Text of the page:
A poor lesson in leadership

Mandated honors class has no depth

Lucas Koprowski


Reading Time: 3 minutes

Students at College of DuPage make a lot of choices. We choose to come here; as the recent student satisfaction survey reveals, most of the people who attend this school selected it as one of their top choices. We choose what we wish to pursue; a student can choose to follow their passions, selecting a degree program that inspires us and revitalizes our drive to learn after the slog that is high school. And, for the most part, we choose our classes; students can select which classes they want to use to meet the criteria for their degree and have a large amount of freedom to do so. We can even choose to pursue a degree with honors distinction, if we desire.

We accept a limit to this freedom. Obviously if one wishes to get an associate of science degree, they have to take more STEM classes. If they want to get a nursing certificate, they have to take nursing classes. And, if they want to graduate with honors distinction, they have to take honors classes, and do well in them.

The last one is of particular interest. To achieve honors status is no simple feat. At COD, the minimum GPA to get “honors” on your degree is a 3.2 — nothing to scoff at. But that isn’t enough for the honors program. To graduate as an “honors scholar,” a student must complete 15 credit hours of honors classes. This is still reasonable. The next step is where it gets a bit extreme.

In order to graduate as an honors scholar, a student must meet all the above requirements, while also completing an honors seminar class or a leadership development class. This might not seem like an unreasonable request, until you start to unpack the actual content of this requirement. The seminars can be double-taught interdisciplinary classes, in which students get credit for both classes involved. The classes are usually interesting, like a combination film and biology class focusing on food running this semester, or a political science and physics combo running in the spring. These classes are generally taught by great teachers and are academically rigorous and challenging. They also might manifest as traditional, single-teacher classes, but generally with a more specific focus than normal course material. The shortfall of the seminar program is twofold. First, the specificity of these classes means that a student might not actually need them for his or her degree, or might not be remotely interested in the subject material. Secondly, and significantly more important, is the scarcity of these classes. There are very few classes offered each semester, and very few sections in each of those classes. A cap on class size also means that students are left out in the cold.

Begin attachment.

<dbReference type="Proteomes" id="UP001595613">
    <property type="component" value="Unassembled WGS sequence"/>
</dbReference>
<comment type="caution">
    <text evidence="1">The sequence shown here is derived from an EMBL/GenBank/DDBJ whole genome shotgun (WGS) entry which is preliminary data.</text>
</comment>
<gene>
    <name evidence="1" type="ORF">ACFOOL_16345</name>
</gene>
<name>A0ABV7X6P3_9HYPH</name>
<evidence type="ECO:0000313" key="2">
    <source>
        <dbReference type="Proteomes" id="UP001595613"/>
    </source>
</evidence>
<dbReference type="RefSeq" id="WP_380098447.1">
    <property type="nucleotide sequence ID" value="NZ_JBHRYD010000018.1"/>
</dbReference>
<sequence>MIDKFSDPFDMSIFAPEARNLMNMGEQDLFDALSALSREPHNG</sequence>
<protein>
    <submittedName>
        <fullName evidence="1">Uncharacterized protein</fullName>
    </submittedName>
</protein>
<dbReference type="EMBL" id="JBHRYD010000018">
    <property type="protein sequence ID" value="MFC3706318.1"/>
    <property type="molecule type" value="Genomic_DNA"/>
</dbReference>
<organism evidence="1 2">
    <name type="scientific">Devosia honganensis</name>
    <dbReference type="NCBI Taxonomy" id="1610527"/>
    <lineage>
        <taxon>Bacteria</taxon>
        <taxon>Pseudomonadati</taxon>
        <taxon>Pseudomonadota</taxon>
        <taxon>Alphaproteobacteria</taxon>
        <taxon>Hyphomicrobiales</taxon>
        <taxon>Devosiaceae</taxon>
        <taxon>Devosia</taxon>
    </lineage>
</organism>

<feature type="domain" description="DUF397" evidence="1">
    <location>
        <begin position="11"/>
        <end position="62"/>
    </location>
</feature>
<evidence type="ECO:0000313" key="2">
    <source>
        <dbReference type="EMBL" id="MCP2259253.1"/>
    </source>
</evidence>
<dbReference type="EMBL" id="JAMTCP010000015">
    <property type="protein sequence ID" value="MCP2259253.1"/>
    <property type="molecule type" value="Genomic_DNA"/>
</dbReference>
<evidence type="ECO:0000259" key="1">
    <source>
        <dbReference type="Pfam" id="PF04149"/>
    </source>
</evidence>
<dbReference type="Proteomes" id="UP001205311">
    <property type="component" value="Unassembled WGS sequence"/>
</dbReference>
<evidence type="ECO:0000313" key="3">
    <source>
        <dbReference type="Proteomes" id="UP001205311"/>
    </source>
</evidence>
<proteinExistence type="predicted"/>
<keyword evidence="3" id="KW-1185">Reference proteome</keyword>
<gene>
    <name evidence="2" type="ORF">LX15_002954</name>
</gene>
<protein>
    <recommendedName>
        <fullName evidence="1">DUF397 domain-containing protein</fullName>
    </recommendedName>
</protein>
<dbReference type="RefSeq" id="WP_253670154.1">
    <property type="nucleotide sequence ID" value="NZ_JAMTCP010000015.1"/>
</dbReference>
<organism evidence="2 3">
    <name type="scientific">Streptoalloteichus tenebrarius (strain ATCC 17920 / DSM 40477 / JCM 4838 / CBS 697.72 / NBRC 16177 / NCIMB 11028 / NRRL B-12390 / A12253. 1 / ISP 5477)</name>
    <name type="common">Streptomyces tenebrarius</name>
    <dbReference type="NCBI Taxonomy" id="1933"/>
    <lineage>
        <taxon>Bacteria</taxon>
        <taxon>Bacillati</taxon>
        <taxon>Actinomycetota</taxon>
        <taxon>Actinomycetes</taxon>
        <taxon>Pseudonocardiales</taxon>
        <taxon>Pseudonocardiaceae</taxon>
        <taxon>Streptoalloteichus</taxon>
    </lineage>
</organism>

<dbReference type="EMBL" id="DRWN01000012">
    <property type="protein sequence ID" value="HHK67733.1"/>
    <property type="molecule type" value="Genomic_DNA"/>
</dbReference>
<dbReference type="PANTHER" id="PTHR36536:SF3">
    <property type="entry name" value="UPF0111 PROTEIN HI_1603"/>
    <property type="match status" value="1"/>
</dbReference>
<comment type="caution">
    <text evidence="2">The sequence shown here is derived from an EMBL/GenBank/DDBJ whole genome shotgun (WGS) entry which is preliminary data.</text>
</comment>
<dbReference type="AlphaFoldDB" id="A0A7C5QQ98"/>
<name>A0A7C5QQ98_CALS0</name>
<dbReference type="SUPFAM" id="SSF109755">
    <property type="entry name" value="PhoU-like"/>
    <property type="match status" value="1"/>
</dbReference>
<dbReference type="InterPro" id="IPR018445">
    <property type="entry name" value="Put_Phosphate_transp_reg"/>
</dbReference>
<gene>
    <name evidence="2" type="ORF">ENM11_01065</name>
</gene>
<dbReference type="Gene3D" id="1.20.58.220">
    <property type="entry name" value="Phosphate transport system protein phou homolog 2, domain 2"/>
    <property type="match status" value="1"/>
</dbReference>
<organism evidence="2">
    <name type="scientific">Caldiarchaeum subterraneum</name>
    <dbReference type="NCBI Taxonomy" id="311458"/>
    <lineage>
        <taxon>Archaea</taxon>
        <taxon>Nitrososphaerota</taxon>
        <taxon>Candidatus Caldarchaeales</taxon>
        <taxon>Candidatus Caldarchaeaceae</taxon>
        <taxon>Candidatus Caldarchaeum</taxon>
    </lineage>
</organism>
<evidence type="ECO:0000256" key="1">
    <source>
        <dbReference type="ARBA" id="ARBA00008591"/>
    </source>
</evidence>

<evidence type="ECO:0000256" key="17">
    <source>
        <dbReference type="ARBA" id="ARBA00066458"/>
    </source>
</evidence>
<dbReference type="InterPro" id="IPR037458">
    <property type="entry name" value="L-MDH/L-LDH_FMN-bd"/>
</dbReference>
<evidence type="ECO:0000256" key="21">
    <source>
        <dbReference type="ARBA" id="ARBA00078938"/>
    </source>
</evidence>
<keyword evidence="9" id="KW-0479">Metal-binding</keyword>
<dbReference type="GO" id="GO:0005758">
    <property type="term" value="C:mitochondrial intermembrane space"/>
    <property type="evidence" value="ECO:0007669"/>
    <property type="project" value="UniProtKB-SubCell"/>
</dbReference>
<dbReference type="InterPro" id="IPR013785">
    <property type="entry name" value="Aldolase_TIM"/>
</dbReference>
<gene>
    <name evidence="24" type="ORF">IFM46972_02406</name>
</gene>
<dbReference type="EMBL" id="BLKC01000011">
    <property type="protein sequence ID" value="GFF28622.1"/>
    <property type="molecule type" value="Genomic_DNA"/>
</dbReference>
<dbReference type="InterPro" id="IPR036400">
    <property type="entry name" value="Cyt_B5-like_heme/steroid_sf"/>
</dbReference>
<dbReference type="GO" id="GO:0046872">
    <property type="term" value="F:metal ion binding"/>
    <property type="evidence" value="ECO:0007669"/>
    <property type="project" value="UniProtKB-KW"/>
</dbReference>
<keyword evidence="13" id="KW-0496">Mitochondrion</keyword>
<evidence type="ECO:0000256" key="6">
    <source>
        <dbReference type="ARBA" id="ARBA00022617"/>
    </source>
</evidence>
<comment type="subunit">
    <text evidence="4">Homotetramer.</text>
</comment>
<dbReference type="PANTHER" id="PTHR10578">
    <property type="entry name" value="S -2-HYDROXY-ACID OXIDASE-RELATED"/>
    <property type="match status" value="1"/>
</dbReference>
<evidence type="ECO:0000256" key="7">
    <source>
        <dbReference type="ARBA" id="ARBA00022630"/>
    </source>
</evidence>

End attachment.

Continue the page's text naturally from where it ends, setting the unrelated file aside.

Problem exists. Possible solution: leadership development.

Except that the leadership development curriculum is, for lack of a better term, bad. It uses a Phi Theta Kappa textbook that summarizes various “Great Leaders” of history in manner and depth reminiscent of a fifth-grade book report, combining excerpts of their speeches with articles clipped from only the best of self-help books. Turn, for a moment, to the description of honors courses posted on the program’s home page. “Honors courses…are enhanced in terms of teaching approach and depth of course content. Classes in the Honors Program encourage interactive, cooperative learning and provide a challenging experience,” it reads. This class is lacking in depth. The leadership lessons contained within have a heavy slant towards corporate leadership, and the textbook often attempts to draw parallels between historic examples of leadership and the business world. The class isn’t in and of itself terrible; it merely falls short of its goal, to develop leadership in a classroom setting.

Based on one of our editor’s experience in the class, the academic depth was largely instigated by the instructor, often in spite of the curriculum. A class which, by its nature, hamstrings a great teacher in encouraging introspection and deep critical though is inherently flawed. And that’s the real meat of this problem. The class doesn’t feel like it was crafted by educators — rather, by administrators. It feels like a class-by-committee. A pet project of some out-of-touch administrator promising too much on a course description without understanding how it might actually play out in a classroom. Combine this, with the same problem of availability as the seminar class, and you can see the ridiculousness of this whole process. It’s a bad class, that you might have to take, that you might not be able to get in.

This specific class requirement on the “honors scholar” program is not a time-tested approach. It was added after a 2009 Presidential Commission to review the honors program, put forth by college President Robert Breuder. Among the recommendations adopted was a reduction in total honors hours, but the addition of the specific program requirements outlined above. The honors department does not craft its own policy. The administrative decision has, at the classroom level, negatively impacted students hoping for honors scholar status. The real tragedy is that there are likely many dedicated, bright students who did not receive honors scholar status due to these arbitrary requirements, simply because they could not fit these specific classes into their classes during their short time at COD. The college leadership needs to correct these mistakes before they keep deserved commendation from any more would-be honors scholars.